Child Development, Parental Investments, and Social Capital (Job Market Paper)
This paper examines the impact of social capital on child development. It is innovative in measuring social capital at the individual level by using a latent factor model and a novel neighborhood survey from the Project on Human Development in Chicago Neighborhoods. Social capital reflects neighborhood connectedness and neighbors' engagement in child support and monitoring. I study the roles of social capital and parental investments in skill development within a unified framework and estimate a dynamic skill production function for children aged 6-15. Leveraging a natural experiment from the Chicago public housing demolition, I find that social capital is important for both cognitive and socio-emotional skills. Parental investments are effective for cognitive skills during these ages. Counterfactual experiments suggest that increasing social capital levels in low-socioeconomic-status (SES) neighborhoods to those in high-SES neighborhoods could reduce the skill gap between high-SES and low-SES children by 25% for cognitive skills and 80% for socio-emotional skills.
In this paper, we examine how parental investments, school quality, genetics, and their interactions influence child development. Specifically, we estimate the skill production functions for both cognitive and socio-emotional skills. We implement an instrumental variable approach and leverage information from school application portfolios to address the potential endogeneity of parental investments and school quality. We use polygenic scores to capture an individual’s genetic propensity for educational attainment. Using data from the Millennium Cohort Study in the UK, we find distinct patterns for cognitive skills and socio-emotional skills. Cognitive skills at age 7 are significantly influenced by parental investments, school quality, genetics, and lagged skills at age 5. Notably, school quality and polygenic scores are substitutes, indicating that better schools can mitigate skill disparities related to genetic predisposition for educational attainment. In contrast, socio-emotional skills at this stage are predominantly affected by previous skills and are less sensitive to investments.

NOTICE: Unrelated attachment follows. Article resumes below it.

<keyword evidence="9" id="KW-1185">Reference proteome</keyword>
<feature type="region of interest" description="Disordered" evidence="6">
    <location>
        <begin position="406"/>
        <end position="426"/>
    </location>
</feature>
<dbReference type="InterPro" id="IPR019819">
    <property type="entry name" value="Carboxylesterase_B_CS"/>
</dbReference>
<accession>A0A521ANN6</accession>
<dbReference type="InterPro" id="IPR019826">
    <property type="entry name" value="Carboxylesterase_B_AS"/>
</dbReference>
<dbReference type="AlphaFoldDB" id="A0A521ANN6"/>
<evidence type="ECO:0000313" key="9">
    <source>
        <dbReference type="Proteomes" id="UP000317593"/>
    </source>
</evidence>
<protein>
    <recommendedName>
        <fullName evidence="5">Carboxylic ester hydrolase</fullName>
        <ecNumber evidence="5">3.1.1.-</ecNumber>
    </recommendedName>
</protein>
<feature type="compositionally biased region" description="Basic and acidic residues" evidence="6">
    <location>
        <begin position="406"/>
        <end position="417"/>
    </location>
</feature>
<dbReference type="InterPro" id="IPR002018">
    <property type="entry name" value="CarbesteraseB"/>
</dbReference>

Work in progress
Adapting to Climate Change with Migration: Tropical Cyclones and Human Capital Accumulation, with Siu Yuat Wong
The Philippines faces an annual average of ten tropical cyclones, five of which cause significant destruction. Climate change intensifies cyclones due to warmer waters. This paper identifies the impacts of tropical cyclones on children’s human capital accumulation and studies whether parental migration, acting as a form of insurance, can alleviate the negative impacts of cyclones in the Philippines. Using a panel dataset on migrant households, we estimate a dynamic model of parental migration and education investment, with an embedded education production function for children. We incorporate four mechanisms through which cyclones may impact a child’s educational outcomes into the model: income loss, changes in parents’ time inputs due to local employment loss or temporary out-migration, school disruptions, and health-related consequences. This approach allows us to disentangle and quantify the effects of each mechanism, as well as assess the potential of migration as a buffer. We aim to offer insights for policy recommendations to improve children's education outcomes amid cyclones.
Gene-environment Interaction Effects: Evidence from Early Childhood Programs, with Sarah Cattan